The outcome of Alabama Football vs. Notre Dame could be determined by two replacement centers.
Notre Dame Defensive Coordinator, Clark Lea must find a weakness in the Crimson Tide offense and, if found, exploit it. If the Alabama Football offense has a weakness it is only at the center position. Chris Owens must step in for the irreplaceable Landon Dickerson. Though not the result of an injury as recent as Dickerson’s, the Fighting Irish also lost a starting center during the season.
Notre Dame has played three games since losing starting center, Jarrett Patterson in the Boston College game. Patterson is not equal to Landon Dickerson but he is a strong player, not easy for Notre Dame to replace. In the November win over the Clemson Tigers, Notre Dame rushed 40 times for 208 yards, averaging 5.2 yards-per-carry. Without Patterson, the Irish rushing attack is less than it was
Against a North Carolina defense ranked No. 48 against the run, Notre Dame had no problem, with a 5.53 yards-per-carry average. In the ACC Championship game, Clemson held Notre Dame to 44 rushing yards and a 1.47 yards-per-carry average. In between that pair of games, the Irish rushing attack erupted against Syracuse. The Syracuse defense is No. 103 in the FBS in yards-per-carry allowed and the Fighting Irish capitalized on that weakness with 283 yards on 40 carries and a 7.06 yards-per-carry average.
Brian Kelly had other offensive line injury problems during his team’s closing run. Patterson’s replacement at center, Zeke Correll struggled with a twisted ankle. Also, starting right guard, Tommy Kraemer missed the UNC and Syracuse games while recovering from an appendectomy.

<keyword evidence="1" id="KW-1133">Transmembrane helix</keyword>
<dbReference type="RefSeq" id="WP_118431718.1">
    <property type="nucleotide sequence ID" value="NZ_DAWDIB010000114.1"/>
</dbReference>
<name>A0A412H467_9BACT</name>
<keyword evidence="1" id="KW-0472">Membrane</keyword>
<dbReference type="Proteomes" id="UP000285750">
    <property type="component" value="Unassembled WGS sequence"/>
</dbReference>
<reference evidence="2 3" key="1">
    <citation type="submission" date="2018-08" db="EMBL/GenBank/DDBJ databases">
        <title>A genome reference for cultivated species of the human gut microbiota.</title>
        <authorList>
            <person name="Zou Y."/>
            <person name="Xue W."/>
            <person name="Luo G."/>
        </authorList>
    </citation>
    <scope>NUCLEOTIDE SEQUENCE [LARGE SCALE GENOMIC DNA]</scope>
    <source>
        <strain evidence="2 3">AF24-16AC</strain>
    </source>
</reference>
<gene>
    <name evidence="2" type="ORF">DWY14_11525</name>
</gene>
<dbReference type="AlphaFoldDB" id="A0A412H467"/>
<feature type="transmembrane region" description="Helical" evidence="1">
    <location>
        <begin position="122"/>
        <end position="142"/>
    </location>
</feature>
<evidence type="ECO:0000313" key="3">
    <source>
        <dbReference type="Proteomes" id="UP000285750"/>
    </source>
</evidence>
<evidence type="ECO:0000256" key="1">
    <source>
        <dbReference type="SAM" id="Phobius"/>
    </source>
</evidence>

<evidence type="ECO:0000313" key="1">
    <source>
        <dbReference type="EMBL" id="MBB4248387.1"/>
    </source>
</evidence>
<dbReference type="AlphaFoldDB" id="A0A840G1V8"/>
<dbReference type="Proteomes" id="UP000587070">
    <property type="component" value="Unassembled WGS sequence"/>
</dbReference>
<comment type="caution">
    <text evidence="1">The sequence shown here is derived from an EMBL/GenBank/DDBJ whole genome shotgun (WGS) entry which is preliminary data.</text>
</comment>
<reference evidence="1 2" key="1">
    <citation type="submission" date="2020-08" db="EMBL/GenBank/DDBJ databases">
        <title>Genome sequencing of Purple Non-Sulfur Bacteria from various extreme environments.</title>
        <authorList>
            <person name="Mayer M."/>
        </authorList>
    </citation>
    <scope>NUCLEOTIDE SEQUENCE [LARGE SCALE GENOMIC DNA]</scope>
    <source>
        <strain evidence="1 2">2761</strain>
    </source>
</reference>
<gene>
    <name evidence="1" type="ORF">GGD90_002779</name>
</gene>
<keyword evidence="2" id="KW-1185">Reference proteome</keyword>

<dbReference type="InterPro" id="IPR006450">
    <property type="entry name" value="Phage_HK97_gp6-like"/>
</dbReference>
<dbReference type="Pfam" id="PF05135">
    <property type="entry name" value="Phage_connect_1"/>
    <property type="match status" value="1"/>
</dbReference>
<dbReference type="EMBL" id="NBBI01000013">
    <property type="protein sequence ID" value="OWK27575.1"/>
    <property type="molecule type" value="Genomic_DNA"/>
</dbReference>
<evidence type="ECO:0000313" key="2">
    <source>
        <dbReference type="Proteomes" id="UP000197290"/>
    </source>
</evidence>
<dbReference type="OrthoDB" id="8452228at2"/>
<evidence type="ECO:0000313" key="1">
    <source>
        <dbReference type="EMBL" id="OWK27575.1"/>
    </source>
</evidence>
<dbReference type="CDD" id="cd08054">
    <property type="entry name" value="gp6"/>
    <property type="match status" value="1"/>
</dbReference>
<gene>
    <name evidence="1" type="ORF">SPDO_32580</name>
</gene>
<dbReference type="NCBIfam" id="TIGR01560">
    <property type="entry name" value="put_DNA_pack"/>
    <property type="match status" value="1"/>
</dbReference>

Going into the semi-final game the new Irish starting five is healthy. How good are they? In early December, Pro Football Focus rated every FBS offensive line. The results were Notre Dame was No. 1; BYU, No. 2; Kentucky, No. 5; Oklahoma, No. 8 and the Alabama Crimson Tide, No. 9. Other teams ranked above the Tide were Buffalo, Virginia Tech, Marshall and Appalachian State.
To Alabama football fans there is a lot of noise in those top nine rated teams. Passing on a debate about the PFF rankings, there are two key points to consider. The No. 1 ranking for the Irish was after the loss of Patterson and the No. 9 ranking for the Crimson Tide was before the loss of Landon Dickerson. Based on the one rating source, the Irish O-line is a good bit better than the current Tide O-line.
The Fighting Irish will need all of the possible advantage. To beat the Crimson Tide, the Irish need drives that not only score touchdowns but also eat up clock. Holding down the number of Crimson Tide possessions is a key part of Brian Kelly’s gameplan.
Nick Saban has been quick to praise the Irish offensive line.
They don’t miss their targets very often. They finish blocks. They play hard. They’re physical. And I think that’s probably the best word to describe them on both sides of the ball up front is they’re very physical.
It is standard practice for Saban to build up opponents. Still, in the ACC Championship. the Clemson defense dominated the Irish offensive front. Notre Dame quarterback, Ian Book was sacked six times and Clemson added four more tackles-for-a-loss.
On defense, Notre Dame must attack new starting center, Chris Owens. Inside blitzes, stunts, shifting gaps pre-snap will put pressure on Owens. How well he handles the challenge will be key for the Tide offense.
Being a fifth-year senior is a boost for Owens. He fully understands the Alabama football blocking schemes, having played center, tackle and blocking tight end for the Crimson Tide. He is well-liked by teammates and the football staff. Owens is surrounded by so much Crimson Tide confidence, it is easy to expect him to do well.
Will the outcome of the semi-final come down to the performance of the two centers? Probably not, but Notre Dame will hope it does.